‘D’ FORCE, U BATTALION

Departed Singapore on 18th March 1943 under the command of Captain Reg Newton, 2/19th Battalion to travel for four days in crowded conditions by train to Thailand.  ‘D’ Force consisted of O, P, Q, R, S, T, U and V battalions under the command of Lt-Col McEachern whose headquarters were incorporated into S Battalion. V Battalion was to be segregated from the other Australian formations and assigned to Thailand Administrative Group 6. S Battalion contained the largest number of 2/4th men followed by T Battalion. S and T Battalions amalgamated about May 1943.

The four-day train journey ended at Non Pladuk and U Battalion was marched 2 kilometres to Konma transit camp.

The following day on 23rd March the group were transported in open flat railway trucks to Kanchanaburi. S, T and V Battalions had already arrived at Kanchanaburi before U Battalion. It was here that Capt. Fred Harris reluctantly agreed to command a 225 strong POW work party which had been ordered by the Japanese be separated and remain behind to load ballast onto trains. When the group moved out of Kanchanaburi several men, Joe Starcevich and James Flanagan were too ill to continue, having consumed pork which was too rich,  and remained behind.

Being the tail end of ‘Force, U Battalion tendered to gather in stragglers from other groups and they passed through from the lower camps of Thailand as they moved north of Kanchanaburi.  Tom Cato from S Battalion joined U Battalion at Tarsau June 1943.

On 4th April the Japanese arrived to pick up U Battalion in a convoy of trucks to take then to their next destination, Tarsau.  Many had thought they would be marching – so this was a pleasant surprise.

Tarsau  Camp 4 April 1943 to 24 May 1943

Tarsau North Camp 24 May 1943 to 2 June 1943

Tonchan Camp 2 June 1943 to 28 June 1943

Kanu II Camp 30 June 1943 to 10 July 1943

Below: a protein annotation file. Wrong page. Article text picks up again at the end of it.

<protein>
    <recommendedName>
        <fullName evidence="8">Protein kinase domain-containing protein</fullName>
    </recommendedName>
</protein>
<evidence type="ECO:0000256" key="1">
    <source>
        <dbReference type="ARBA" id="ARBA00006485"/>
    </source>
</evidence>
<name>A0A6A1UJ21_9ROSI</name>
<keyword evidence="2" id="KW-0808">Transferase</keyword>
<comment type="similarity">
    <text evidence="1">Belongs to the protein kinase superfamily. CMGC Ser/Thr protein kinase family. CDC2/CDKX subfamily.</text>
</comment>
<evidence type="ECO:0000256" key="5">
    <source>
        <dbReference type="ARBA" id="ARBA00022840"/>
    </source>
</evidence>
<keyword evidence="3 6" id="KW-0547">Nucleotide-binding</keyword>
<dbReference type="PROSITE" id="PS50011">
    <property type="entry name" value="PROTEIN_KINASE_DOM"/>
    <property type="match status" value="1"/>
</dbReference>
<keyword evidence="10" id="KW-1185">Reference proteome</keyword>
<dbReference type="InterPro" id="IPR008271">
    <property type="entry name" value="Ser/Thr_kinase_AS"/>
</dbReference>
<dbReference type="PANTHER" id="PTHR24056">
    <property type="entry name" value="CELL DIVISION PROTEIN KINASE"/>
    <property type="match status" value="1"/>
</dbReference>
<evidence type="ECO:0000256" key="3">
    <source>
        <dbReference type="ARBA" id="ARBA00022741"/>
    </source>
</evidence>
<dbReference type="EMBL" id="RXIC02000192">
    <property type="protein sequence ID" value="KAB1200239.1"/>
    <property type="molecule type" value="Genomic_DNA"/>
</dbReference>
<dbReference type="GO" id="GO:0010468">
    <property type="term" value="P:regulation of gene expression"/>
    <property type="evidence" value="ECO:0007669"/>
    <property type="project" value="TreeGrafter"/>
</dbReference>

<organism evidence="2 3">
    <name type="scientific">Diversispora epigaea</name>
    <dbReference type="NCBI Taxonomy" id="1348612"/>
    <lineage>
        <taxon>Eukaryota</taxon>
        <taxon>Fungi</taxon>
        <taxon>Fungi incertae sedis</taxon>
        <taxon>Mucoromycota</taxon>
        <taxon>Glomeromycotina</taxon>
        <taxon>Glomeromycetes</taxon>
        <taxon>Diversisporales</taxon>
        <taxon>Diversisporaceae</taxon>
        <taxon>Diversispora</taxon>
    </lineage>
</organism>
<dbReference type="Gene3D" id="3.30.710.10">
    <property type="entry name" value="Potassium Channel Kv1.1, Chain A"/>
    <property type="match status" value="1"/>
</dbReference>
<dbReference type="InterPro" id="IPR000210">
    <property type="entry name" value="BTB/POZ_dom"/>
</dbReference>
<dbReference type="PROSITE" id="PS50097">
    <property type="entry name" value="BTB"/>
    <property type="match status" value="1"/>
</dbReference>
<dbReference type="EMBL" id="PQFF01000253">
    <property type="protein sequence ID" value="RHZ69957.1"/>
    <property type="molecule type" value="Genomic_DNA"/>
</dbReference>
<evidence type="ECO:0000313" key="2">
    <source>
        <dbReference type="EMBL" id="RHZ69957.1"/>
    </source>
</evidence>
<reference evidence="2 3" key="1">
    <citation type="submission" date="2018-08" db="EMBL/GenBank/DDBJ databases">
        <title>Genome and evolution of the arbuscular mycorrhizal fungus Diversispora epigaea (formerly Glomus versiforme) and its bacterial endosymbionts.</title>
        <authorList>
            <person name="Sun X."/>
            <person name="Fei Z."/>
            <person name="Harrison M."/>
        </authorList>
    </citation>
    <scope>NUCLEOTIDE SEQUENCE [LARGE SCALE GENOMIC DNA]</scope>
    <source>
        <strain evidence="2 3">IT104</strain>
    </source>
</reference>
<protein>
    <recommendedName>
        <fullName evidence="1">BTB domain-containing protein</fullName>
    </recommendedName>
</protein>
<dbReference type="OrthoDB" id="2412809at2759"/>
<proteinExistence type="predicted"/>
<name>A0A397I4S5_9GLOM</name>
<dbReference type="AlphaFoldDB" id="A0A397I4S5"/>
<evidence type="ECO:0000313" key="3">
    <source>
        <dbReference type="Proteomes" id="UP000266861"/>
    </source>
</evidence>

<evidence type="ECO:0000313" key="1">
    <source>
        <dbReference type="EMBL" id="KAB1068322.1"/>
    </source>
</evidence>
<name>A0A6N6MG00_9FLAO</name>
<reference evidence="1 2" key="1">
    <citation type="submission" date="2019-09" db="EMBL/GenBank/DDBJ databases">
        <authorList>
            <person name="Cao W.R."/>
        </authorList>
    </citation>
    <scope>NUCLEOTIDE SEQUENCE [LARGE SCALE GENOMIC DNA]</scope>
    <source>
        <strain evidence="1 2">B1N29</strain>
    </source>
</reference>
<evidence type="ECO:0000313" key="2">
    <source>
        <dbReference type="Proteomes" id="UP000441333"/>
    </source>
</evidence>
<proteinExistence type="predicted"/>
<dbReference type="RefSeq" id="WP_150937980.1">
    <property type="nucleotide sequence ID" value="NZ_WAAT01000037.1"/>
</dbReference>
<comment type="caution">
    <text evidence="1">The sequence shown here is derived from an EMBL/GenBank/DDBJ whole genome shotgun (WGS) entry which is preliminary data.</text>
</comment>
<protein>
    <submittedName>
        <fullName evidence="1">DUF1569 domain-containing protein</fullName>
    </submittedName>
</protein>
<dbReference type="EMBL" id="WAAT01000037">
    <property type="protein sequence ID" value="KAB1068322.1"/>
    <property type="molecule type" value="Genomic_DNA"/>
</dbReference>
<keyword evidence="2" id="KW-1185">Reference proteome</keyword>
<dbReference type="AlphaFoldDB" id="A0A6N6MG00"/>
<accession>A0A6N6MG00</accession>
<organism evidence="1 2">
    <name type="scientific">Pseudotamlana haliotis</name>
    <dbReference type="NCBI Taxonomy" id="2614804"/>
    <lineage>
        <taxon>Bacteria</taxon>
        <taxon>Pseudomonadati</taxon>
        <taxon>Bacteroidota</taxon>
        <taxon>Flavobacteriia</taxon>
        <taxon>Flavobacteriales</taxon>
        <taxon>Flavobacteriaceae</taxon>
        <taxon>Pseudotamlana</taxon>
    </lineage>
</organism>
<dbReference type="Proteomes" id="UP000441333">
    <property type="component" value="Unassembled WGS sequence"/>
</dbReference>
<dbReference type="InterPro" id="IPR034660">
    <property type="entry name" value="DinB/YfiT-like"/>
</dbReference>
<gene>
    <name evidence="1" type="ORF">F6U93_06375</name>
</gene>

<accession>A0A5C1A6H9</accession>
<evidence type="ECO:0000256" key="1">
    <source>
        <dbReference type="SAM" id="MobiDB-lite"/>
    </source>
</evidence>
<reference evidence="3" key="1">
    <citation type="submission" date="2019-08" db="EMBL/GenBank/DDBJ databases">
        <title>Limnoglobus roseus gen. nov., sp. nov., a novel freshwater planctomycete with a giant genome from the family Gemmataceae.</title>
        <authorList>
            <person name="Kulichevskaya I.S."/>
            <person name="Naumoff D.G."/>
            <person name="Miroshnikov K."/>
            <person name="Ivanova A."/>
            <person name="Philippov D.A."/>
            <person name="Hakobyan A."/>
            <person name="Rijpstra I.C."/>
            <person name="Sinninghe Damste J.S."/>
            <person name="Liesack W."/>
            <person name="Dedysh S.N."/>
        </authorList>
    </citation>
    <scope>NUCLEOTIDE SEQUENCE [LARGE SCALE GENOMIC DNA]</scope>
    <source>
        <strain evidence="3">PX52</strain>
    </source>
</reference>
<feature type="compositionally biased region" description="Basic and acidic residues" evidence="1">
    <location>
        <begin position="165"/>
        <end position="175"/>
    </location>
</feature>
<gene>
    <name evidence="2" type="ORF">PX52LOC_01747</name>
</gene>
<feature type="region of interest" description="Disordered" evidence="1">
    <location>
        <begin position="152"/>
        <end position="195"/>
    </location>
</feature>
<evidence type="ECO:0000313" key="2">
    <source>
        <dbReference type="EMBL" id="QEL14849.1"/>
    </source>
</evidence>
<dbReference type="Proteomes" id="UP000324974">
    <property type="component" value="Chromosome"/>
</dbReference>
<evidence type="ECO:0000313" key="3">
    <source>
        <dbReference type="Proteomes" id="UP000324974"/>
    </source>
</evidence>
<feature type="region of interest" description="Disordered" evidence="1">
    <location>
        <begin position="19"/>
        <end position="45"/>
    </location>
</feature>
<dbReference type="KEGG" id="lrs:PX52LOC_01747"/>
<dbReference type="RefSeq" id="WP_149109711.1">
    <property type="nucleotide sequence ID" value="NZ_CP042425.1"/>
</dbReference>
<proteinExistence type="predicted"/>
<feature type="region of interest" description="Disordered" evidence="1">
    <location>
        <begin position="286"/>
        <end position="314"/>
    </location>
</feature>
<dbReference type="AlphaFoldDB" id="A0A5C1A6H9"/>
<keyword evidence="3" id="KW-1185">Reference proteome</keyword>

Hintok River Camp 11 July 1943 to 16 July 1943

Around mid July Japanese issued orders for U Battalion to move back down river by barge to the British Camp at Tonchan Central.

Tonchan Central Camp 17 July 1943 to 21 September 1943

This crowded camp was located on flat ground between River Kwae Noi and the railway line which by this time had already been laid past this point.  Newton’s U Battalion set to work on the main road north and ballasting of the the railway line and bridgework.  Two work parties left this camp.  One going to Tonchan Spring Camp and the other to a camp in the Kanu II area which the POWs referred to a ‘the fly camp’.

Both these splinter parties from U Battalion were engaged on repair and maintenance work.

On 21 September 1943 all the non sick at Tonchan Central Camp were barged to Rin Tin Camp.  At this point Tom Cato separated from the main group of U Battalion.

Rin Tin Camp

Tonchan Central Camp. On 17 November 1943 Capt. Newton was ordered to return to Tonchan Central Camp where he was informed a new camp was to be set up.  The new campsite was to be beside the old camp on flat level ground. Following completion and on 11 December 1943 U Battalion was ordered to prepare to move to Kanu IIIr – Tampie South the next day.

Kanu IIIr – Tampie South Camps

On 13 December the battalion began the steep trek up to Tampie Camp where there was a marshalling yard and siding 400 yards to the South.  In June 1943 Bert Norton and about 20 POWs moved south from Kanu II to clear the jungle for this siding camp and marshalling yard.

U Battalion started cutting timber for the steam locomotives.

There were also permanent gangs here available 24 hours a day for the replenishment of water for  steam locomotives.  At this time there were already 500 British established at this camp which comprised B and C Battalions from ‘D’ Force.

Besides cutting timber for locomotives, men from U Battalion were engaged on track ballasting and repairs.

On 28 March 1944 orders were received to stand by for the long awaiting move south.

Delays encountered were due to Allied bombing attacks on the now completed Burma-Thai Railway.

5th April 1944 what remained of U Battalion was loaded onto a train and embarked on a rickety journey south to Tamuang, 12 kilometres south of Kanchanaburi.